[originally posted on Save the Redwoods League “Giant Thoughts” Blog, 8/26/2012]

25 years of controversy amid the monarchs

I just got back from a trip to see the cinnamon-colored giants of Mountain Home Demonstration State Forest in the southern Sierra. It was a real treat to explore a giant sequoia grove for the first time, especially when accompanied by members of the Save the Redwoods League research committee and the forest manager.
Giant Sequoia
Research Committee members exam a giant sequoia

Mountain Home is owned by Cal Fire, and its 4,800 acres are surrounded by the Giant Sequoia National Monument(same landscape, different ownership). In addition to many great campgrounds, Mountain Home is unique in that part of its mission is to provide a location for forest research and demonstration.  And research and demonstration are sorely needed for the giant sequoia groves.  Nowhere is this truer than in the 33 groves of the Giant Sequoia National Monument.

One of our Councillors told me the story of his trips to see these groves in 1987 ascontroversial logging was underway within the grove boundaries. To put it simply, in the name of reducing the threat of catastrophic wildfire, the forest service leased contracts to log everything but the giant sequoias in a number of these groves.  The impact on the groves was catastrophic and the repercussions are with us today.  In the 1990 the League was party to a mediated settlement agreement that halted further logging and established protocols for managing the groves.  And in 2000, in the last days of the Clinton administration the groves were established as part of the Giant Sequoia National Monument.  In the 25 years since that logging, the forest has continued to grow, and in many places the groves are now choked with dense stands of young fir and pine. In fact, many of these stands are so dense that there is a significantly increased risk of catastrophic wildfire that threatens the very existence of the groves.

Fire clears out the base of giant sequoia trees
Prescribed fire clears out the base of giant sequoia trees

Everyone agrees this is a problem – the fire hazard is real, but there are contrasting views of how to manage the forest to reduce it. But for 25 years well-meaning individuals have fought about how to address this issue through multiple lawsuits.  The Forest Service is about to release its latest attempt at a management plan that would pave the way toward managing the groves. I would not be surprised if another round of lawsuits ensued.  Unfortunately every year that passes means another year that we have to hold our breath and hope that fires don’t wreak havoc with these irreplaceable groves. While we will never know definitively what the “best” management strategy is, waiting and doing nothing continues to imperil these monarchs.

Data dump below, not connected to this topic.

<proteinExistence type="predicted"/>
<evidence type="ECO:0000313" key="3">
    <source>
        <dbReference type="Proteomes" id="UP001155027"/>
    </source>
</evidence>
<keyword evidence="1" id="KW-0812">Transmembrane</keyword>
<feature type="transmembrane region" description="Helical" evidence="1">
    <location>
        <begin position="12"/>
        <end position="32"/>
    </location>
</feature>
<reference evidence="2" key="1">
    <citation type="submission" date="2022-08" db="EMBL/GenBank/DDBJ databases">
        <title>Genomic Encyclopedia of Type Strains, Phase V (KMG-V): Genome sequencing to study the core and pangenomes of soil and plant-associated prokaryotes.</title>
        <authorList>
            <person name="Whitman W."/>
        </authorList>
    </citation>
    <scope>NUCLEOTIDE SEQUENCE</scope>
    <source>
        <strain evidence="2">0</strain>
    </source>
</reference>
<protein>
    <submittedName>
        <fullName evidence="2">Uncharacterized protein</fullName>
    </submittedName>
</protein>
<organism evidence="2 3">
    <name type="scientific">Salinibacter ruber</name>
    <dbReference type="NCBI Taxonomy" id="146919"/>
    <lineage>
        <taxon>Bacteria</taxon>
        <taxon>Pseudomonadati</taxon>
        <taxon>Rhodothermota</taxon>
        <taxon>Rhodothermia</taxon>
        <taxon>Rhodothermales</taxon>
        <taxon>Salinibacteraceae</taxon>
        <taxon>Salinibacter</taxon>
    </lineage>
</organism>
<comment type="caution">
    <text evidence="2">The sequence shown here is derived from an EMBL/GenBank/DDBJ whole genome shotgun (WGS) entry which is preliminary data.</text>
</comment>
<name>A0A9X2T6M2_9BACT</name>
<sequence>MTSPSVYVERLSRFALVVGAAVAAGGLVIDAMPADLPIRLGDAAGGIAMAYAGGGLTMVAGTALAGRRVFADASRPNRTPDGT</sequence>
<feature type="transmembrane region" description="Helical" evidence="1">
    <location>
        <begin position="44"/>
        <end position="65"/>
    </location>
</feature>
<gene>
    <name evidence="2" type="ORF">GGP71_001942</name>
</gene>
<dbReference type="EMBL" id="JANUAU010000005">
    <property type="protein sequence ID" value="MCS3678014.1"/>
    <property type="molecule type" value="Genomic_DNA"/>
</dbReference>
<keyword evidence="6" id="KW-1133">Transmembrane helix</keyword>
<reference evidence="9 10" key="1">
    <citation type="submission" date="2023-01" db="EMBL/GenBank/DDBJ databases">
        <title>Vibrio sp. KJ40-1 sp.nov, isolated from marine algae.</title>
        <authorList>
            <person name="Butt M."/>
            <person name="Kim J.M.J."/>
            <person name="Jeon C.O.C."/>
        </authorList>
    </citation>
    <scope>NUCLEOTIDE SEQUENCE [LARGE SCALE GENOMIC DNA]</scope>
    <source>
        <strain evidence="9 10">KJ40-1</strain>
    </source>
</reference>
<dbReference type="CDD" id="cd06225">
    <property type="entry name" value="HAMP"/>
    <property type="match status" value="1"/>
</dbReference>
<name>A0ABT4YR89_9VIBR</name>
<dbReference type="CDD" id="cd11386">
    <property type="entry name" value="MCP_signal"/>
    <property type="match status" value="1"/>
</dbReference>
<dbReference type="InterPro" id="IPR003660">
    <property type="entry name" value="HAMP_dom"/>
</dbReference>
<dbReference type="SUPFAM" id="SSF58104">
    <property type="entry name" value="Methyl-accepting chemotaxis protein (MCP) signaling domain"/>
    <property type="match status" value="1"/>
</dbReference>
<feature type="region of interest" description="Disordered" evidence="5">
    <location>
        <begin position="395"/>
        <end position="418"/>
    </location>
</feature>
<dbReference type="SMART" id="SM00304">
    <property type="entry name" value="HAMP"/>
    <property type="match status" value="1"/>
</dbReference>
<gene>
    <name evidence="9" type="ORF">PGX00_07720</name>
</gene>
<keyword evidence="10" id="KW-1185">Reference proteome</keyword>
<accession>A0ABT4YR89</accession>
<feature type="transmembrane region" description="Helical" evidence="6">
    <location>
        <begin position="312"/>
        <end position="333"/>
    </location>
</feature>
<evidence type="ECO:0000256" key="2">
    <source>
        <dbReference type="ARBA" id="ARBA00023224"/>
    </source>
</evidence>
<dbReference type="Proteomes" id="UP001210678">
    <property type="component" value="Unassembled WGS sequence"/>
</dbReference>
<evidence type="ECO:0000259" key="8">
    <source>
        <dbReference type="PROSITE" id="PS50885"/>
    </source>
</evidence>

The League’s focus is simple: ensuring that we bring the best science possible to protecting and managing these groves in the long-term. And that’s where places like Mountain Home come in – we can go into the field and look at the effect that fuel reduction, restoration, or logging within the groves has had and make informed decisions about the future.  We’ll keep you posted over the coming months as the latest chapter in the history of the monument unfolds. In the meantime, get out there and enjoy the sight of these wonderful sequoias that have stood tall for thousands of years.

[originally posted on, “Giant Thoughts,” Save the Redwoods League, August 21, 2012]

The Redwoods in Prehistory

One of the things I enjoy when I’m in England is playing “spot the redwood tree.” It’s really pretty easy. I once read that if you ascend any church steeple in England and scan the horizon, the tallest tree is likely to be a Sequoia wellingtoniagiant sequoia as we know them in the states.

Giant sequoias near Long Meg and her Daughters
Giant sequoia near Long Meg and her Daughters

While I have not been up a church steeple in many years, barely a day goes by when I’m in England that I don’t spot at least one towering giant sequoia. Now these are not the thousand-year-old monarchs you find in California’s great sequoia parks, but many are decent-sized trees that are pushing into their second century. I have a run I like to do from my parents’ house in northern England that passes a beautiful specimen by a Victorian house. I always stop to say hello.

But the most interesting sighting this time was of two decent-sized sequoias in a small copse by Long Meg and her Daughters. Long Meg is an ancient standing stone, and her daughters are ancient stones in a circle. William Wordsworth described them as second only to Stonehenge. They are in open country with views of the Lakeland Fells (high, barren fields) and Pennines mountains in the distance. Even today it feels like a power spot with deep roots.

Close up of Long Meg and her Daughters
Close up of Long Meg’s Daughters

Do you have a favorite redwood tree? Perhaps one that is outside the natural range of redwoods, maybe even one you have planted. Share your stories and photos with us here, or help us by loading their location into our Redwood Watch program so we can better understand where these remarkable trees grow today. Thank you!